Category Archives: Food

Julianna Cox – Snack for Sasquatch


Julianna Cox, Snack for Sasquatch
Mixed media
On view at The Arbor Lodge, until March 15th 2014


“Wild and Woolly: A Sasquatch-Themed Art Show” at The Arbor Lodge, a coffee shop, veers sharply and somewhat disappointingly towards the cute, kitschy, and hipstery. Yes, it’s fun to glance around at the array of Sasquatches, most of which seem to be related to Chewbacca, doing things like riding a unicycle, drinking tea, and simply strolling through the forest. But I found myself wanting wilder and woollier Sasquatches. One of my favorite works, refreshing in both its representation and materials is Julliana Cox’s Snack for Sasquatch. Made out of pipe cleaners it depicts Sasquatch tromping through the forest clutching his prey – what looks to be a giant root vegetable (this just in … Sasquatch is a vegetarian). The pipe cleaners strike a humble, post minimalist chord and there’s a subtle sort of humor in making your Sasquatch small enough to fit on a little shelf.



Sue Coe – Feedlot


Sue Coe, Feedlot, 1991
On view at Portland Art Museum (Jan. 11 – May 4, 2014)

Looking at Sue Coe’s Feedlot you get some sense of the scale and sweep of conventional meat production and its energy intensiveness. In the foreground the cattle are individuated and you can see eyes and faces, while towards the background the animals become abstracted elements in a swirling, sweeping pattern. Some of the curves and formations resemble pistons, wheels, and other machine elements. Perhaps most intriguing is the lone human figure, standing with his back to the spectator in the foreground of the print. This print is not as shocking or brutal as it easily could be, perhaps to get us to look a bit longer and contemplate this sweeping tableau and where we fit in it.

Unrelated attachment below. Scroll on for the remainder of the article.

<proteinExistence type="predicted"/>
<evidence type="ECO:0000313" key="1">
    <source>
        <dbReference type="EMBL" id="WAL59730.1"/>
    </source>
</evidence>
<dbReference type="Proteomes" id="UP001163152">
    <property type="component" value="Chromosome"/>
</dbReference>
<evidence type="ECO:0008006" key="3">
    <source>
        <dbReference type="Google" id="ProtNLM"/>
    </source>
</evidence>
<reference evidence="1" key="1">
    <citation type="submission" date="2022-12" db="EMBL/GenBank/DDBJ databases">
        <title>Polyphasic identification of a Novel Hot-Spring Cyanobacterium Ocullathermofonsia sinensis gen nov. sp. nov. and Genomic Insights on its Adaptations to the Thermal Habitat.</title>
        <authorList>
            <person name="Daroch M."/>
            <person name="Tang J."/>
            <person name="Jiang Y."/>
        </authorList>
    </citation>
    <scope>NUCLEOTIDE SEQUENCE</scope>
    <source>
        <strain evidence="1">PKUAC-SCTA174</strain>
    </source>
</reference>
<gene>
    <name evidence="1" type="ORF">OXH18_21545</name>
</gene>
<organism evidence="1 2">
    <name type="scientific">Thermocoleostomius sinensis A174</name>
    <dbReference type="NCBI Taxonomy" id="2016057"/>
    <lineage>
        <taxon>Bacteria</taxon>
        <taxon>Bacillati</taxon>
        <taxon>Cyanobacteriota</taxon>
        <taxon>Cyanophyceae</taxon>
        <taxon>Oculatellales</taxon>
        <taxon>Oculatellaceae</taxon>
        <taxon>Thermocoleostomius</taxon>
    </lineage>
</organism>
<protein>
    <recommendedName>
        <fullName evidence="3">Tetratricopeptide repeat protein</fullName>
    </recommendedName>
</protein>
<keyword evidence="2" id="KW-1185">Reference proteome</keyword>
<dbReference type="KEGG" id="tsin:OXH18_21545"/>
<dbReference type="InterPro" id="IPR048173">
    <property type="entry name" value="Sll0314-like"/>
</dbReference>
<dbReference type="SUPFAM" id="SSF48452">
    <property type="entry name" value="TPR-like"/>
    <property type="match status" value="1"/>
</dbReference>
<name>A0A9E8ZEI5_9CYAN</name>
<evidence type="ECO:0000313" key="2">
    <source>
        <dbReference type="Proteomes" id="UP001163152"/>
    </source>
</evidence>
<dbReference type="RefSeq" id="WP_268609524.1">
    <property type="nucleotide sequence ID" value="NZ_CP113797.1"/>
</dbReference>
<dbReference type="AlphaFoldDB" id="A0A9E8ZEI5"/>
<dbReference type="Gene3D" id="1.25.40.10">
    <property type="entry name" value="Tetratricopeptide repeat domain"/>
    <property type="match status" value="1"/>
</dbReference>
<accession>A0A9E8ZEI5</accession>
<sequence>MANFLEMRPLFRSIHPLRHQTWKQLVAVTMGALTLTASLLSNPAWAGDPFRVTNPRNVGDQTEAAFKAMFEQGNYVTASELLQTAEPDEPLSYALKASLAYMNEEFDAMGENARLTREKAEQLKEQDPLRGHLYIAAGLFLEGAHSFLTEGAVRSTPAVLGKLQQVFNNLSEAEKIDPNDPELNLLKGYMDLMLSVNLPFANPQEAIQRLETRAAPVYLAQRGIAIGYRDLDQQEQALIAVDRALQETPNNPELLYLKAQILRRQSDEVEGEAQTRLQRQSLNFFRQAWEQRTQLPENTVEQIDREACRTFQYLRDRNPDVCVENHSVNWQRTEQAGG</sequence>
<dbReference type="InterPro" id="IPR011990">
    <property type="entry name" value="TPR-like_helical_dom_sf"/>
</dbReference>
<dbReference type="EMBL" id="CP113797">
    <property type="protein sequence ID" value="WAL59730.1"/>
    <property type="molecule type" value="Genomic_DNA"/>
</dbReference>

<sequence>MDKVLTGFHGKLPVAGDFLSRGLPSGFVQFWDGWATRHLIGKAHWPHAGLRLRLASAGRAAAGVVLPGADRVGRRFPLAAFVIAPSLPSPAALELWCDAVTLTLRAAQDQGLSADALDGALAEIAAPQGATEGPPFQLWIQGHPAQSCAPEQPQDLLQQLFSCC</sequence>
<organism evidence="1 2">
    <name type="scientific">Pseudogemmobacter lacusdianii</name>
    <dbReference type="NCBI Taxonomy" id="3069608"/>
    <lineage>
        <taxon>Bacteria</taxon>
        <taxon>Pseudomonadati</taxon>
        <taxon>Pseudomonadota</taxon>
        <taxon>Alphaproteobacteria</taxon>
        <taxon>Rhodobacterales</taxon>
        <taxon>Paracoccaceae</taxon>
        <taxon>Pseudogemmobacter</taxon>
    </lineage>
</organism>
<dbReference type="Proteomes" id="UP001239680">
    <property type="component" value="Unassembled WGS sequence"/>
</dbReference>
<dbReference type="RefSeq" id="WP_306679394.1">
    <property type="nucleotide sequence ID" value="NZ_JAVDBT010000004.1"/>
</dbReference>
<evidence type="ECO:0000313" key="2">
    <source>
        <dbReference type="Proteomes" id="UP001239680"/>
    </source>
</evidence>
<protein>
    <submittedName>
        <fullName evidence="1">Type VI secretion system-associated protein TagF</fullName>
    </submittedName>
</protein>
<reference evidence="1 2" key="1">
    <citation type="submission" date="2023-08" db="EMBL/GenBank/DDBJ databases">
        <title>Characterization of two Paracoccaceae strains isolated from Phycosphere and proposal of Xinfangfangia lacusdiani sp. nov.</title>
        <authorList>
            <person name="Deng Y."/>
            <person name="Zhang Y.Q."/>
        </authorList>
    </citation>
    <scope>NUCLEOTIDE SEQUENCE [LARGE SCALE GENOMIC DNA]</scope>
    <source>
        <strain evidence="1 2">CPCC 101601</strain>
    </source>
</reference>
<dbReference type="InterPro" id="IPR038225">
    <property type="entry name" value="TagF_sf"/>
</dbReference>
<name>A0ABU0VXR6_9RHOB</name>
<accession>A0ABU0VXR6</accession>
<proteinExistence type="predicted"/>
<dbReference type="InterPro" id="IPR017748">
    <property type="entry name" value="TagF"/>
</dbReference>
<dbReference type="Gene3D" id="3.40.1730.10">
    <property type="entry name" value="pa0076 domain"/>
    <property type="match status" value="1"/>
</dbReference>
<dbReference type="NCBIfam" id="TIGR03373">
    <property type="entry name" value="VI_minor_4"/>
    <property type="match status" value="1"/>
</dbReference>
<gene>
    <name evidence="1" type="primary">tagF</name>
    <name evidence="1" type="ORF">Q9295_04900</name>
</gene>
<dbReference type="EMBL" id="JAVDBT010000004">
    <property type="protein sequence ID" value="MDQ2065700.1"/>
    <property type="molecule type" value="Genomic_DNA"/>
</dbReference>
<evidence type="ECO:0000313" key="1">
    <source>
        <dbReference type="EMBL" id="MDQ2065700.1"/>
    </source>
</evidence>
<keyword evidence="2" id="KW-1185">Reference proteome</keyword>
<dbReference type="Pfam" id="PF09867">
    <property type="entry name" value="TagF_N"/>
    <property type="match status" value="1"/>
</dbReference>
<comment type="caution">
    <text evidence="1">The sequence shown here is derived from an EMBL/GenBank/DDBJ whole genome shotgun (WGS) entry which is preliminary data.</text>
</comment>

Camille Pissarro – Marché aux legumes , à Pontoise


Camille Pissarro – Marché aux legumes , à Pontoise (1891)
On view at Portland Art Museum (Jan. 11 – May 4, 2014)

This Pissarro etching, Marché aux legumes, à Pontoise reminds me that the present may not be so special or unique. In this nineteenth-century market scene much seems similar to, say, the PSU farmer’s market. The print, a closely framed cut out of what is presumably a much larger tableau, contains a sense of energy and motion – a sort of about-to-happenness. Yes, people buy vegetables, but they also talk and simply walk, enjoying seeing and being seen. OK, maybe there’s no organic , artisanal pickles – but then again they’re might be: it’s hard to make out the details of the past.

Félix Bracquemond – from the Service Rousseau


Félix Bracquemond, Dinnerware from the Service Rousseau (1866-75)
Hand-painted earthenware with transfer-printed designs
On view at Portland Art Museum (Jan. 11 – May 4, 2014)

Here is something charming and whimsical from “Feast and Famine: The Pleasures and Politics of Food” at Portland Art Museum (discussions of some more weighty works will be coming up next). This dinner service, created by Félix Bracquemond for Henri Rousseau looks contemporary and fresh. It makes me smile and I’d love to serve dinner on it. A nice extra layer is that this was commissioned by Henri Rousseau, a tax collector turned artist who painted flat and expressionistic jungle scenes inspired not by visits to distant lands but to the zoo. For me it’s also nice reminder that we’ve been looking to the natural world for decoration and filtering it through our cultural predilections for a long, long time. It’s not just in today’s world of Etsy, hipster craftiness, and Portlandia’s “put a bird on it” that we like to have animals join us for dinner.

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